If your teen or young adult has post-traumatic stress disorder (PTSD), it’s important to know how to help someone with PTSD, as dealing with trauma can be challenging. The disorder can affect their emotional well-being and ability to cope. In some cases, it can lead to substance use, relationship issues, and problems with daily tasks.
To inform you about how to support your teen or young adult, we turned to Embark Behavioral Health Chief Clinical Officer Dr. Rob Gent, who has a doctorate in psychology.
Table of contents
- What You Can Do To Help Someone With PTSD
- 1. Don’t let someone with PTSD push you away
- 2. Create safe spaces built for trust and communication
- 3. Find and provide support
- 4. Be aware of PTSD triggers
- 5. Learn how to help with PTSD symptoms
- 6. Practice healthy communication
- 7. Encourage treatment for PTSD
- What Not To Do To Someone With PTSD
- How To Help Someone With PTSD: Putting It All Together
What You Can Do To Help Someone With PTSD
PTSD is triggered by traumatic events, and those who struggle with this disorder can have intense physical and emotional reactions long after the event ends. Some of the best ways you can help someone with PTSD include not letting them push you away, creating safe spaces, finding and providing support, being aware of triggers and symptoms, practicing healthy communication, and encouraging treatment.
1. Don’t let someone with PTSD push you away
Withdrawal and avoidance are common symptoms of this disorder. If you’re wondering what to do when someone with PTSD pushes you away, be physically close with your teen or young adult when they’re struggling and show you’re there to accept and nurture them. This creates a grounding effect where they can co-regulate their feelings with you, experiencing a reciprocal exchange of emotional, neurological, and physical safety.
“A safe interpersonal relationship is the most effective mechanism for calming the nervous system, opening the window of tolerance, and allowing for the integration of trauma, which allows our bodies and brains to make sense of their memories and experiences,” Gent said. “Teens and young adults don’t forget their trauma, but the trauma no longer emotionally dysregulates them.”
2. Create safe spaces built for trust and communication
Creating moments of co-regulation by establishing a safe space is a great way to help someone with PTSD gain a better sense of self-worth. Self-worth dissolves shame, allowing young people to integrate past trauma and recover from the disorder.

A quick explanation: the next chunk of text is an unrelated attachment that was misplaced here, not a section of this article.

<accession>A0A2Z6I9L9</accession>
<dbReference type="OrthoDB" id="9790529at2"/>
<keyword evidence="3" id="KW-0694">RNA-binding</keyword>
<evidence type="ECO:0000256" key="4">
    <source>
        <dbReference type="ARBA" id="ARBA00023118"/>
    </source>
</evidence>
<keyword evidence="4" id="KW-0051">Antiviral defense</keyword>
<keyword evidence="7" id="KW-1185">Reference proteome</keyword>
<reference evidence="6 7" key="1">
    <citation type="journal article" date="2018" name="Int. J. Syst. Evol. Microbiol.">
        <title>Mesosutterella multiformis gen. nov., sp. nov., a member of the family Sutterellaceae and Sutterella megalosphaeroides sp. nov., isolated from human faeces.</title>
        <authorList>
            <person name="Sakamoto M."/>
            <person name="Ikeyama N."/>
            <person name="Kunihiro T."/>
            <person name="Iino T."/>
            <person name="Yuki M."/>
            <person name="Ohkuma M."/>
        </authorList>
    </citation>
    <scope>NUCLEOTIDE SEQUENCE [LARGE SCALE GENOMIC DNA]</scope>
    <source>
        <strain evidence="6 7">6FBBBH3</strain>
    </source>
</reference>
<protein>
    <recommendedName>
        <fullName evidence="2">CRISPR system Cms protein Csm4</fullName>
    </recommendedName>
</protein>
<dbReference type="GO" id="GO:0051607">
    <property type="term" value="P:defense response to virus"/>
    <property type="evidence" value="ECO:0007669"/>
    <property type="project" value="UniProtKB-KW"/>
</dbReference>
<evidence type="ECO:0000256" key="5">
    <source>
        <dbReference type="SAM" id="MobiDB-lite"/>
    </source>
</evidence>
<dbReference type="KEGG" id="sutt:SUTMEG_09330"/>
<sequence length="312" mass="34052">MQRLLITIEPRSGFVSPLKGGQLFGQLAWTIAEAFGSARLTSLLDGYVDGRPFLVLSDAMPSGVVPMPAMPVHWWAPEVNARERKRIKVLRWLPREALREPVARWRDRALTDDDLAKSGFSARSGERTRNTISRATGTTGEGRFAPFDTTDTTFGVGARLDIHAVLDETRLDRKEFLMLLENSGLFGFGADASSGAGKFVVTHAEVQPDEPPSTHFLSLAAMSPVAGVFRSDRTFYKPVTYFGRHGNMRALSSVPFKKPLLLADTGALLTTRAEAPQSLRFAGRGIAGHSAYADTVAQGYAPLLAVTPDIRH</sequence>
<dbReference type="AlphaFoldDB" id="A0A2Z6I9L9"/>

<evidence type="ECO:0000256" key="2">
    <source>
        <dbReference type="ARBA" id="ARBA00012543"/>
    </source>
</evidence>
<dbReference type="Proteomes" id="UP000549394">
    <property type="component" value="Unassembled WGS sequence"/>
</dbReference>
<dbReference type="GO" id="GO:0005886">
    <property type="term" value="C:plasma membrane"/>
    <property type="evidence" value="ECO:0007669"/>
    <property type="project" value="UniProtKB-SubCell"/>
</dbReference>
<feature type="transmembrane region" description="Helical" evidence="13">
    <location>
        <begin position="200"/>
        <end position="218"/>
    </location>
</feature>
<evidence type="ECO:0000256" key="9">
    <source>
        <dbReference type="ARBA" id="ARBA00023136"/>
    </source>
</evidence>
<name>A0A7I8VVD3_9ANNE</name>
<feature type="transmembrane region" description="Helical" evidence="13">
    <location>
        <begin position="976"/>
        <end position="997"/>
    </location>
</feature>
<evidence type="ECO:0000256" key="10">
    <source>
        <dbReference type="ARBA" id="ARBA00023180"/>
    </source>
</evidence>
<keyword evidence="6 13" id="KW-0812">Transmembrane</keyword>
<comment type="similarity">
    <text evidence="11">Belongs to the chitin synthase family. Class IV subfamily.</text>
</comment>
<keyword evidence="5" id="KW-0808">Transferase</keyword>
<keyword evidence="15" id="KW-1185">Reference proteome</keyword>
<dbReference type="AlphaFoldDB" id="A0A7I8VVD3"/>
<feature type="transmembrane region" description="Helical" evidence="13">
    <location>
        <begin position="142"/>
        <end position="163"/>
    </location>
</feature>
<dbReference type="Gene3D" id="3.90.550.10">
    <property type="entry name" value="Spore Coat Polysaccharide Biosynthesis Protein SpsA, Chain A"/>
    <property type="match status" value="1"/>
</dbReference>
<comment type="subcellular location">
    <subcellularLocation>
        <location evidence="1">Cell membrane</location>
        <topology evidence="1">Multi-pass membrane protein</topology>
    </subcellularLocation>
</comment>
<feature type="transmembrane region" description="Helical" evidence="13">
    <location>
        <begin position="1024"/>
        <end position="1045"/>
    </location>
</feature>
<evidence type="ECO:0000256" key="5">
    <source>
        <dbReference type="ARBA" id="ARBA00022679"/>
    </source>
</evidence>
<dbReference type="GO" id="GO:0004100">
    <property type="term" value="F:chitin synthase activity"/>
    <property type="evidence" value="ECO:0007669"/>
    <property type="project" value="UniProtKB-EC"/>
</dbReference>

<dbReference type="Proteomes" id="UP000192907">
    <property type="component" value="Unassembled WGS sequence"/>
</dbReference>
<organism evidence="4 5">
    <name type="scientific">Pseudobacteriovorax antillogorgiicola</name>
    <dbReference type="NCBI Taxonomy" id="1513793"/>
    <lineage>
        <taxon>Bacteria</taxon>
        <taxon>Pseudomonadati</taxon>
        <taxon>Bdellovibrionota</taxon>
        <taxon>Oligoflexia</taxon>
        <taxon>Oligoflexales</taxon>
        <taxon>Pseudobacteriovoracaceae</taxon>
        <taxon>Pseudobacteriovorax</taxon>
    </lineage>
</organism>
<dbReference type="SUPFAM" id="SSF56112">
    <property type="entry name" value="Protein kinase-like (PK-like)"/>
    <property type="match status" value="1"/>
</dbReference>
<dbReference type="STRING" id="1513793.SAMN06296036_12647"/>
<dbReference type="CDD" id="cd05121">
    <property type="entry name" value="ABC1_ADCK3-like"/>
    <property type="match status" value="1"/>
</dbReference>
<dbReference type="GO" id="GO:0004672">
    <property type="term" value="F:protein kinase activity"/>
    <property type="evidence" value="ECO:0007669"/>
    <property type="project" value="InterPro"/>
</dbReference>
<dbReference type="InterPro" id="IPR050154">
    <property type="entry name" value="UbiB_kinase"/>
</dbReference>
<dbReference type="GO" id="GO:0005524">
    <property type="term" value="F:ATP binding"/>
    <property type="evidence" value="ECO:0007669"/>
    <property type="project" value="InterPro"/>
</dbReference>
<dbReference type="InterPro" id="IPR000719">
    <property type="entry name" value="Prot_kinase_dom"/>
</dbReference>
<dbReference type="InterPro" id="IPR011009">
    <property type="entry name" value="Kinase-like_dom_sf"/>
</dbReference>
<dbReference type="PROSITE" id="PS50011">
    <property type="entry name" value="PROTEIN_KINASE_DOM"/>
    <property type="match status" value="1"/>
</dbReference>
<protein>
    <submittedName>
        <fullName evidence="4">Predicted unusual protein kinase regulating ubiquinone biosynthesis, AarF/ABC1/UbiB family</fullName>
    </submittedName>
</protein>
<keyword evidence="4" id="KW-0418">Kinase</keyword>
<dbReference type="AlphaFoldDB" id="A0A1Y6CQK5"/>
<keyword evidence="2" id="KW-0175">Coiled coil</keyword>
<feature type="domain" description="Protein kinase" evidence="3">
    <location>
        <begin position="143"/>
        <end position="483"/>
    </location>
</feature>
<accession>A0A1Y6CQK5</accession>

“We often underestimate what it means for someone with PTSD to be in these moments of terror,” Gent said. “It’s a state of panic, of complete abandonment, of re-experiencing a moment where you didn’t know if you were going to be physically OK. That’s terror. So, as a parent, can I sit with the power of terror and provide what they need — empathy and security?”
To create a safe space, Gent suggested you:
- Establish a comfortable place in the home free of distractions where you can solely focus on your teen or young adult.
- Maintain eye contact to let them know you’re there for them.
- Practice safe touch, such as an earnest and compassionate hug, and maintain proximity with them.
3. Find and provide support
When it comes to how to help someone with PTSD, there are several ways you can support your teen or young adult, starting with connecting them with PTSD support groups.
- Take advantage of social support: Participating in PTSD support groups helps young people cope with the experience of living with trauma. You can find these groups by using the Psychology Today search tool. Family support groups, such as those offered by the National Alliance on Mental Illness, can also be helpful.
- Spend quality time together: Going out for dinner or taking walks together can strengthen your relationship with your son or daughter, which helps create the safe space those with PTSD need. However, keep in mind that spending quality time together does not mean you need to talk about trauma. Since the very nature of PTSD keeps young people from making sense of their trauma, talking about it can increase stress.